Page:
One of the country’s foremost veterans groups is encouraging legislators to make veterans a protected class and candidates for affirmative action.
“All we are asking, basically, is for the [Federal Equal Employment] Law to be extended to say the two words ‘and veterans.’ It doesn’t have to be a big 3,000-page bill,” Stewart Hickey, executive director of AMVETS, told The Daily Caller. “All they have to do is add the words ‘and veterans’ to all those other protected classes.”
Under his plan, first reported by the Marine Corps Times, the laws prohibiting discrimination on the basis of race, gender, religion, disability and sexual orientation, would include veterans.
AMVETS have been meeting with legislators to propose legislation to that effect.
There are already laws to protect veterans, but, Hickey said, they are narrowly defined and compartmentalized. For example, the Uniformed Services Employment and Reemployment Rights Act currently protects veterans from losing or failing to get a job due to past, present or future deployments, and protects veterans with disabilities from discrimination.
AMVETS’ vision is for a more comprehensive protection.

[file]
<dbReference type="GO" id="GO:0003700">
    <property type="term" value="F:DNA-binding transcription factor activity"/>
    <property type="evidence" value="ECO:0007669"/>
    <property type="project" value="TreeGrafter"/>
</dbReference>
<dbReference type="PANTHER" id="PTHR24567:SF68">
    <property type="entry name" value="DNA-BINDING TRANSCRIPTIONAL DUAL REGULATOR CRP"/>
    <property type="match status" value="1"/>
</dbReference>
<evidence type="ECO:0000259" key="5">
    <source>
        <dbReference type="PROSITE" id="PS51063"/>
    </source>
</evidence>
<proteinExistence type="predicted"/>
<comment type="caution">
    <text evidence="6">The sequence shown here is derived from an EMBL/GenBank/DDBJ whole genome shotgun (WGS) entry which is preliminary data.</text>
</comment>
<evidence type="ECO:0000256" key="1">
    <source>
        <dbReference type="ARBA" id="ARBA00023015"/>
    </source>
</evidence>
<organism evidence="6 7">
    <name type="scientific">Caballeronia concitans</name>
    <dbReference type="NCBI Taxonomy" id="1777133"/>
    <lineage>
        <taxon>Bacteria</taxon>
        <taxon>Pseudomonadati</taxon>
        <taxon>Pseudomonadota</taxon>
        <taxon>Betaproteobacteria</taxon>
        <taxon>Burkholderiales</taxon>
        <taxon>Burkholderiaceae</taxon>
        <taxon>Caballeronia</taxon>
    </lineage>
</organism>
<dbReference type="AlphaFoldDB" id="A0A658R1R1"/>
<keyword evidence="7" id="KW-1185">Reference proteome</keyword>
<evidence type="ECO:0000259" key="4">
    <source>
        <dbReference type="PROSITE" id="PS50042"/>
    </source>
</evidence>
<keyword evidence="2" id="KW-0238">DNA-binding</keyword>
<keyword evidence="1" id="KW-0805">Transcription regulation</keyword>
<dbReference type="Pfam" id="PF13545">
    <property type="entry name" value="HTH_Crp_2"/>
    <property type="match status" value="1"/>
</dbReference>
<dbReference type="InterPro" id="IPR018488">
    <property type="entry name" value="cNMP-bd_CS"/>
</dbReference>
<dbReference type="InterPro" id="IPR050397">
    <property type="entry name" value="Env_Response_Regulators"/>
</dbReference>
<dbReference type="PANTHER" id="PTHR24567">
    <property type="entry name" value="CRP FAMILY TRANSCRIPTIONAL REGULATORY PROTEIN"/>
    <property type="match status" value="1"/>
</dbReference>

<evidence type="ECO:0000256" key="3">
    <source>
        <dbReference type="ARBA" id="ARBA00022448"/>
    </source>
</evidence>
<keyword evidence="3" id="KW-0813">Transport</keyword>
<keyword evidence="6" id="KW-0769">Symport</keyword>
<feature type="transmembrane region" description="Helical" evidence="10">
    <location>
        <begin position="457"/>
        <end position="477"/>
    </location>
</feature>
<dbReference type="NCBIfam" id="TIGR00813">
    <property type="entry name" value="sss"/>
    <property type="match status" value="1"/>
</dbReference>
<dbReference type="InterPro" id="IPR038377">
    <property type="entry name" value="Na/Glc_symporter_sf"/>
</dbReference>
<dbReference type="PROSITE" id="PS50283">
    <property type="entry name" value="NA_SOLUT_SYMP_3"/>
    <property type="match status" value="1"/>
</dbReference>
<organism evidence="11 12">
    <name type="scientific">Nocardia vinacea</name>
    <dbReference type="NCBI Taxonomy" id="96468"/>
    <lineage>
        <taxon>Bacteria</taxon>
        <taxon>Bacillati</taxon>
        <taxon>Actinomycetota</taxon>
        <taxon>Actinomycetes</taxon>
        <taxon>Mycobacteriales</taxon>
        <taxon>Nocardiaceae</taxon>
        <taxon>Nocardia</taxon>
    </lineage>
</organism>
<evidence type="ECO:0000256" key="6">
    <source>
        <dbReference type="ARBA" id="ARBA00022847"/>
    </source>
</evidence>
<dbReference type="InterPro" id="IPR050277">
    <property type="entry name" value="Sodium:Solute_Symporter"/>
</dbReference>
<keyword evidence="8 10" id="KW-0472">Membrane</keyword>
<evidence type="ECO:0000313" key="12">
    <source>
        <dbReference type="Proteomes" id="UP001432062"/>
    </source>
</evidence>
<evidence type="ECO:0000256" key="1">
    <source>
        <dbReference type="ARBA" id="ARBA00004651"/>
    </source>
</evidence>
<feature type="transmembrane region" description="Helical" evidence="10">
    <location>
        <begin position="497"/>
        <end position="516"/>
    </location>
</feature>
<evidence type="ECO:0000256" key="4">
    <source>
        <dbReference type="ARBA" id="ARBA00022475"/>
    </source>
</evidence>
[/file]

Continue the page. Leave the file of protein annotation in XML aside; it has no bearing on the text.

Hickey explained that adding veterans to the list of those who qualify for affirmative action could help to alleviate unemployment problems for men and women returning from war.
“If there is any group in the United States of America that deserves to be at the head of the line, it is the veteran,” he said, noting that there are remnants of a stigma from media saturation of stories about PTSD and difficulties reacclimating to civilian life.
“We’re not trying to make quotas, or say somebody who is not qualified for a job should be hired on the basis that he is a veteran — what we are saying is all things being equal, the veteran should have preference,” Hickey said.
Just adding “veterans” to the list of those the Equal Employment Opportunity Commission protects, he said, would make employers more aware of the need to hire veterans.
“I think if the Congress passed this — like I said, simple law, adding the words ‘and veterans’ — it would be an inexpensive way to help veterans with employment,” he said, adding, “I think if this is passed, it would do for veterans employment with the GI Bill did for education for veterans. I think it would be that significant.”